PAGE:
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News & Notes: Offense Eyes Improvement

The Redskins' offense was in top form late in the 2005 regular season, leading the way in wins over the Dallas Cowboys and New York Giants.

But in Saturday's Wild Card playoff game against the Tampa Bay Buccaneers, the offensive production dropped off dramatically. The Redskins managed just 120 total yards, 25 passing yards and nine first downs.

It was the lowest yardage total ever by a winning team in a playoff game, as the Redskins' defense led the way in the 17-10 win over the Bucs.

Head coach Joe Gibbs knows that his offense must be more productive on offense to stay with the Seattle Seahawks, the Redskins' next playoff opponent. The Seahawks have the league's second-ranked offense and have scored 27 or more points in 11 games this season, finishing with a 13-3 record and the NFC's top seed.

"I think [Seahawks head coach] Mike Holmgren has kind of built the team around what he wants with the West Coast offense," Gibbs said. "They have a quarterback who makes very few mistakes. They have a star running back. Their offensive line has some of the most high-profile linemen in the league. We have a tough assignment.

"So if you were to draw it up, certainly I would say the best way for us to win the ballgame [against Seattle] is to move the ball ourselves, and keep their offense off the field."

Against Tampa Bay, Gibbs gave the credit to the Bucs' defense, ranked No. 1 in the NFL during the regular season.

"One of the reasons why we struggled is them," he said. "They are real good at what they do. They play very aggressive."

It's also worth noting that, with a 17-3 lead to start the second half, Gibbs appeared to play it somewhat conservatively, putting the game in the hands of the defense. Many of his play calls on first and second downs were run plays to Clinton Portis or Ladell Betts--even as the Bucs stacked the box with eight defenders.

Portis finished the game with 53 yards on 26 carries, with one touchdown, while Betts logged 25 yards on 10 carries.

In the passing offense, Mark Brunell was 7-of-15 for 41 yards. He was sacked twice. Brunell suffered a knee ligament injury in the Week 16 game against the New York Giants, but he has played through it. Brunell has said the injury isn't hampering him.

Gibbs said that Brunell's veteran savvy was key in the win over the Buccaneers.

"To me, what he did in those games in winning them, he made plays in there," Gibbs said. "Sometimes what a quarterback does, it doesn't look pretty. The best play he makes is when the play is not there. Mark has been exceptional at that, whether it's running with the ball or throwing it away. He has helped us win football games the last few weeks. Sometimes it doesn't look good in the stats."

Moss, who caught 84 passes for a team-record 1,483 receiving yards in the regular season, was not much of a factor against Tampa Bay.

"The Bucs schemed to keep Santana Moss in front of them," Gibbs said. "We thought we had some shots in there to get the ball to him--and we took those shots in the first half. We didn't get much out of it.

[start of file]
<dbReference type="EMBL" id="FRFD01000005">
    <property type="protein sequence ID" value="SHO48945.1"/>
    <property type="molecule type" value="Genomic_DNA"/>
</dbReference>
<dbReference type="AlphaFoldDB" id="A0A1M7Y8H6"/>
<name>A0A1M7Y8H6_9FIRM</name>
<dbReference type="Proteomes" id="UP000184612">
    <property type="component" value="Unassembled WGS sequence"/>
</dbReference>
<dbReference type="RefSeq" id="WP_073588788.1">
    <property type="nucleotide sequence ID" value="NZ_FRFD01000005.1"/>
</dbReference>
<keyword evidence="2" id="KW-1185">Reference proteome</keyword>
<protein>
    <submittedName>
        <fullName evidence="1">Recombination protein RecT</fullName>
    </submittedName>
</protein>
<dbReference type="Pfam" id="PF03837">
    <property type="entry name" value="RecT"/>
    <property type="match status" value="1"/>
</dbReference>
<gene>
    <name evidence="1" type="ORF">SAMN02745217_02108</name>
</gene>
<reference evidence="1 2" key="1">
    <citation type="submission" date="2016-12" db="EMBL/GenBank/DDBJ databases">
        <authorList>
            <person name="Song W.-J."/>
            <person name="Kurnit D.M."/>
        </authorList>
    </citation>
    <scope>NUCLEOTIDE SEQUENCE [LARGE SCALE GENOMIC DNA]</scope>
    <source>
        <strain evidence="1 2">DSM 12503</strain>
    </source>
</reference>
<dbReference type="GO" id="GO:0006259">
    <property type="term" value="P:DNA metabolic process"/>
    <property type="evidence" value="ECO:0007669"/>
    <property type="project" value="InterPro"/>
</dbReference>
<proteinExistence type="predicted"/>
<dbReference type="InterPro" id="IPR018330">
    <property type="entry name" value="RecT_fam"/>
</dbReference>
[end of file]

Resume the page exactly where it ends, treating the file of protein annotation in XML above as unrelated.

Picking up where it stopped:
After a strong showing in December, H-back Chris Cooley has found tighter coverage in January. Cooley, who emerged this season as a viable second option to Moss with 71 catches for 774 yards, caught just two passes for 12 yards against Tampa Bay.

"He's very valuable to us," Gibbs said of Cooley. "He's in on every pass concept that we have. He plays almost every down because he's playing either tight end or H-back for us. We haven't gotten him the ball much and that's something that we need to do."

Left tackle Chris Samuels said that the offensive line needs to play better to get the passing game going.

"I think we have to do a better job protecting the quarterback--that's number one," Samuels said. "We have to give him an opportunity to throw the ball and let guys get open downfield."

-- THRASH UPDATE

Wide receiver James Thrash underwent surgery on Monday to repair a slight fracture in his thumb. He was fitted with a splint that could allow him to play in Saturday's game against the Seattle Seahawks.

"We feel like it's day to day with James," Gibbs said. "He played three quarters [in Saturday's game] with it like that. There will be a splint, in which the end of his finger still will be out, and it will allow him to catch. We're going to take day to day and see how it feels."

Thrash has started the last two games for the Redskins. If he is unable to play, Taylor Jacobs and Jimmy Farris would likely see increased playing time. Antonio Brown, who plays mostly on special teams as a kick return specialist, could also see time at wide receiver.

Thrash's availability to return punts and kickoffs could also be affected. Brown and Ladell Betts would likely share duties on kick returns.

-- WYNN TO IR

As expected, defensive end Renaldo Wynn was officially placed on injured reserve on Monday. Wynn suffered a fractured forearm in the first quarter of Saturday's win over Tampa Bay.

Demetric Evans is expected to see the bulk of playing time in place of Wynn, with second-year lineman Nic Clemons also in the mix.

To replace Wynn, the team signed linebacker Nick McNeil from the practice squad. A first-year player out of Western Carolina, McNeil originally signed with the Redskins' practice squad in September 2005. The 6-2, 245-pounder has also had brief stints with Green Bay and Pittsburgh.

-- CONGRATULATIONS TO LAVAR

Linebacker LaVar Arrington's wife Trish gave birth to a baby girl on Sunday.

Arrington was at Redskins Park for a workout on Monday, then quickly departed to go be with his wife and daughter, named Marlee. A swarm of reporters followed him to his car, but he was not eager for a media session.

"My only quote is Seattle," Arrington said.

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